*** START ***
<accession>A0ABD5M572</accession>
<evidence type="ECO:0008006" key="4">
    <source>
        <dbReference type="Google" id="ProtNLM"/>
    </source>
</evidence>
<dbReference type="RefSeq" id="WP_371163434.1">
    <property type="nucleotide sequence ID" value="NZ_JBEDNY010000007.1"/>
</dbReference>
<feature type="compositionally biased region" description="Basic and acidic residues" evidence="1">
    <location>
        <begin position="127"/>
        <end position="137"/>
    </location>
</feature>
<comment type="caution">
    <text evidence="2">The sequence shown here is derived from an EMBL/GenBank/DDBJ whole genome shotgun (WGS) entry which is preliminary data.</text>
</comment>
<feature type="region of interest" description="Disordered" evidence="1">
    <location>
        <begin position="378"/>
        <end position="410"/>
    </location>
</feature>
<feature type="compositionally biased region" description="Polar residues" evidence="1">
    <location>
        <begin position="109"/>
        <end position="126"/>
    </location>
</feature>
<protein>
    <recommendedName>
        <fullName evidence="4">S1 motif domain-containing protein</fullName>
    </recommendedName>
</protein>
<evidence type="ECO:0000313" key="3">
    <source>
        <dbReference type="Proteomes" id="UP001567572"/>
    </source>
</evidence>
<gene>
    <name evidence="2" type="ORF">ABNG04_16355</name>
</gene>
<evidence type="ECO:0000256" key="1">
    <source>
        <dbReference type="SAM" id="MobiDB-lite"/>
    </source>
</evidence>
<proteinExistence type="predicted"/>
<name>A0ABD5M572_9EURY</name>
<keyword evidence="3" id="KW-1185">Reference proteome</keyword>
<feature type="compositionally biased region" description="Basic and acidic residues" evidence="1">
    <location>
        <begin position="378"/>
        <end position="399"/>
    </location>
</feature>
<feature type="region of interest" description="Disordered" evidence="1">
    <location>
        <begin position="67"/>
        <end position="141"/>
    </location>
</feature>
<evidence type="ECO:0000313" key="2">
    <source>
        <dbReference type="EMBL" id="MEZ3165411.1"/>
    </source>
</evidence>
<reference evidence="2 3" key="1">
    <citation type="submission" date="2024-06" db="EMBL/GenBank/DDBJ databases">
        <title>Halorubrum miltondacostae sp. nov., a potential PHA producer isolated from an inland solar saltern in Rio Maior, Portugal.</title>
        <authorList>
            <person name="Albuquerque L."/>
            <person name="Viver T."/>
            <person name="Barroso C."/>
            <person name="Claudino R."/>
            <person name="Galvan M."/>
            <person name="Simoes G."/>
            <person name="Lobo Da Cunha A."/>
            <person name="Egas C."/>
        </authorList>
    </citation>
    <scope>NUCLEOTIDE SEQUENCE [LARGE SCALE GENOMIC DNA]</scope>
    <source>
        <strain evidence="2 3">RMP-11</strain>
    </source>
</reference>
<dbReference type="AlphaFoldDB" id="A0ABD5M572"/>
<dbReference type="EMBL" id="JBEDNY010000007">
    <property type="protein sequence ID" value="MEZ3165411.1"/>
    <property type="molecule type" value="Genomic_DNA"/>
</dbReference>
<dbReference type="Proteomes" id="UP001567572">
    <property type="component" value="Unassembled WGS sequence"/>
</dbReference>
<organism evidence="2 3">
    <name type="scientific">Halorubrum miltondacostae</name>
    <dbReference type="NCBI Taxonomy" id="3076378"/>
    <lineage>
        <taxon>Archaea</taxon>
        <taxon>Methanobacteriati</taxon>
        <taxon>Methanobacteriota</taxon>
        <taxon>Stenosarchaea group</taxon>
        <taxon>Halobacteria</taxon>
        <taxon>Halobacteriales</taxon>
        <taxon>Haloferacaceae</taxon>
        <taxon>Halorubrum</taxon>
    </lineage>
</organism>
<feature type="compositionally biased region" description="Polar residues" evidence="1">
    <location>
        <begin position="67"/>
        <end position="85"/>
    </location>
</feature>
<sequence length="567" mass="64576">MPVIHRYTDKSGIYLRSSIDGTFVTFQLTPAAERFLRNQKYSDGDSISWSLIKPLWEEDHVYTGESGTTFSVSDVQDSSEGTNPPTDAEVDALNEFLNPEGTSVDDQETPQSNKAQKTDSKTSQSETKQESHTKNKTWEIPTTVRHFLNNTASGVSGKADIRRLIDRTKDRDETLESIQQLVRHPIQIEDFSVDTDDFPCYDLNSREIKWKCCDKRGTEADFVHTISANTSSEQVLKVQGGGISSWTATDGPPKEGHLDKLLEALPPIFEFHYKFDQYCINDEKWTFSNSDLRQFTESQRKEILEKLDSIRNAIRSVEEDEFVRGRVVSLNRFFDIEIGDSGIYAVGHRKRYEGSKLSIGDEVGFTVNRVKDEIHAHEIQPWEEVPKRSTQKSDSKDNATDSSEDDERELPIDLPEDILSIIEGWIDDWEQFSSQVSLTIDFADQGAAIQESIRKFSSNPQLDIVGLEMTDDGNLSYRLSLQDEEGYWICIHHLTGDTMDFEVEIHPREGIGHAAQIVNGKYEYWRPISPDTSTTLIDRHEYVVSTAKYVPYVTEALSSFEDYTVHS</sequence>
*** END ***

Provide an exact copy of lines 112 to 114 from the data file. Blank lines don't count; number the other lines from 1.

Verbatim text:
        <begin position="67"/>
        <end position="85"/>
    </location>